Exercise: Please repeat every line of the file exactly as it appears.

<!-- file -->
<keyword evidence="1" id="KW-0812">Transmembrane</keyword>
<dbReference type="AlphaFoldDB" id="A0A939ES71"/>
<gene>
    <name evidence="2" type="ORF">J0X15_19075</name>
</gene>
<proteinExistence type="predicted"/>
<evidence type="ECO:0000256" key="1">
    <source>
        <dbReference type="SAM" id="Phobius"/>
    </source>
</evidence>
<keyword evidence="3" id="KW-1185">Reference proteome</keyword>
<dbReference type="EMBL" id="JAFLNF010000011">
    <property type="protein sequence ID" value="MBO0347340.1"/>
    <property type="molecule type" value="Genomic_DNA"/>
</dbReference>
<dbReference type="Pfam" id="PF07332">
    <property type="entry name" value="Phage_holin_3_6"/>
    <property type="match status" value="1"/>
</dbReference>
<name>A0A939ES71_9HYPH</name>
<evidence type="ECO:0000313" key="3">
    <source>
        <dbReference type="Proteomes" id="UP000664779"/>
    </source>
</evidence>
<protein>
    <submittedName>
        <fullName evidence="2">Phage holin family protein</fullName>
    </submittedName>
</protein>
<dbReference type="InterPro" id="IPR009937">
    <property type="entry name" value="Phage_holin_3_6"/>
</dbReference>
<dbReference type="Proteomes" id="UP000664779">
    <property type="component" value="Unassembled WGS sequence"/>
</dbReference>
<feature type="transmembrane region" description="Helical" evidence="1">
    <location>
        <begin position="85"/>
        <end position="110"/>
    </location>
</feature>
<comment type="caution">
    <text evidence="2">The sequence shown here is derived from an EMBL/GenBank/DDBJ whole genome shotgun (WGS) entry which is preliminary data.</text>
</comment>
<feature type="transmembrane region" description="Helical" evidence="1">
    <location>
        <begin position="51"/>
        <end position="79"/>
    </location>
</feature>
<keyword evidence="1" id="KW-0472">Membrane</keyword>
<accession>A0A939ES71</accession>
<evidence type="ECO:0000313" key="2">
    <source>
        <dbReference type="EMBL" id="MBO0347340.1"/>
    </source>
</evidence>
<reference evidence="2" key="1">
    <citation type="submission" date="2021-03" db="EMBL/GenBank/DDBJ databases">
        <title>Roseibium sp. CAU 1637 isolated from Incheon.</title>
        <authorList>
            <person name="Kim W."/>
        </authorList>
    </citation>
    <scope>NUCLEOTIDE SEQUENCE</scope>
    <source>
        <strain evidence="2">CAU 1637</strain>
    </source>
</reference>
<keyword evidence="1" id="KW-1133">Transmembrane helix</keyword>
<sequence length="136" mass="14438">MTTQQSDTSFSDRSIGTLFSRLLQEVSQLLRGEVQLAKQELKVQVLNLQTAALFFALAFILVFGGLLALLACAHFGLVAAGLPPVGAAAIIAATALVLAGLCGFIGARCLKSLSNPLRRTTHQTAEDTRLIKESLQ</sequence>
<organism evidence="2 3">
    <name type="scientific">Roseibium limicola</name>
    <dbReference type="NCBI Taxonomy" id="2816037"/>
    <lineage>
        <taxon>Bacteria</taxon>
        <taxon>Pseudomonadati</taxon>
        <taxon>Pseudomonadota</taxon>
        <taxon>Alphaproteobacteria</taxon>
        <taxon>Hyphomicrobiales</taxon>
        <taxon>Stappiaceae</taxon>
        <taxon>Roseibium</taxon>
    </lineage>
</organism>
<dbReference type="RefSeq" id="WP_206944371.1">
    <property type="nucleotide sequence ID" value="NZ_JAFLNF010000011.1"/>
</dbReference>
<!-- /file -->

<keyword evidence="1" id="KW-0812">Transmembrane</keyword>
<dbReference type="AlphaFoldDB" id="A0A939ES71"/>
<gene>
    <name evidence="2" type="ORF">J0X15_19075</name>
</gene>
<proteinExistence type="predicted"/>
<evidence type="ECO:0000256" key="1">
    <source>
        <dbReference type="SAM" id="Phobius"/>
    </source>
</evidence>
<keyword evidence="3" id="KW-1185">Reference proteome</keyword>
<dbReference type="EMBL" id="JAFLNF010000011">
    <property type="protein sequence ID" value="MBO0347340.1"/>
    <property type="molecule type" value="Genomic_DNA"/>
</dbReference>
<dbReference type="Pfam" id="PF07332">
    <property type="entry name" value="Phage_holin_3_6"/>
    <property type="match status" value="1"/>
</dbReference>
<name>A0A939ES71_9HYPH</name>
<evidence type="ECO:0000313" key="3">
    <source>
        <dbReference type="Proteomes" id="UP000664779"/>
    </source>
</evidence>
<protein>
    <submittedName>
        <fullName evidence="2">Phage holin family protein</fullName>
    </submittedName>
</protein>
<dbReference type="InterPro" id="IPR009937">
    <property type="entry name" value="Phage_holin_3_6"/>
</dbReference>
<dbReference type="Proteomes" id="UP000664779">
    <property type="component" value="Unassembled WGS sequence"/>
</dbReference>
<feature type="transmembrane region" description="Helical" evidence="1">
    <location>
        <begin position="85"/>
        <end position="110"/>
    </location>
</feature>
<comment type="caution">
    <text evidence="2">The sequence shown here is derived from an EMBL/GenBank/DDBJ whole genome shotgun (WGS) entry which is preliminary data.</text>
</comment>
<feature type="transmembrane region" description="Helical" evidence="1">
    <location>
        <begin position="51"/>
        <end position="79"/>
    </location>
</feature>
<keyword evidence="1" id="KW-0472">Membrane</keyword>
<accession>A0A939ES71</accession>
<evidence type="ECO:0000313" key="2">
    <source>
        <dbReference type="EMBL" id="MBO0347340.1"/>
    </source>
</evidence>
<reference evidence="2" key="1">
    <citation type="submission" date="2021-03" db="EMBL/GenBank/DDBJ databases">
        <title>Roseibium sp. CAU 1637 isolated from Incheon.</title>
        <authorList>
            <person name="Kim W."/>
        </authorList>
    </citation>
    <scope>NUCLEOTIDE SEQUENCE</scope>
    <source>
        <strain evidence="2">CAU 1637</strain>
    </source>
</reference>
<keyword evidence="1" id="KW-1133">Transmembrane helix</keyword>
<sequence length="136" mass="14438">MTTQQSDTSFSDRSIGTLFSRLLQEVSQLLRGEVQLAKQELKVQVLNLQTAALFFALAFILVFGGLLALLACAHFGLVAAGLPPVGAAAIIAATALVLAGLCGFIGARCLKSLSNPLRRTTHQTAEDTRLIKESLQ</sequence>
<organism evidence="2 3">
    <name type="scientific">Roseibium limicola</name>
    <dbReference type="NCBI Taxonomy" id="2816037"/>
    <lineage>
        <taxon>Bacteria</taxon>
        <taxon>Pseudomonadati</taxon>
        <taxon>Pseudomonadota</taxon>
        <taxon>Alphaproteobacteria</taxon>
        <taxon>Hyphomicrobiales</taxon>
        <taxon>Stappiaceae</taxon>
        <taxon>Roseibium</taxon>
    </lineage>
</organism>
<dbReference type="RefSeq" id="WP_206944371.1">
    <property type="nucleotide sequence ID" value="NZ_JAFLNF010000011.1"/>
</dbReference>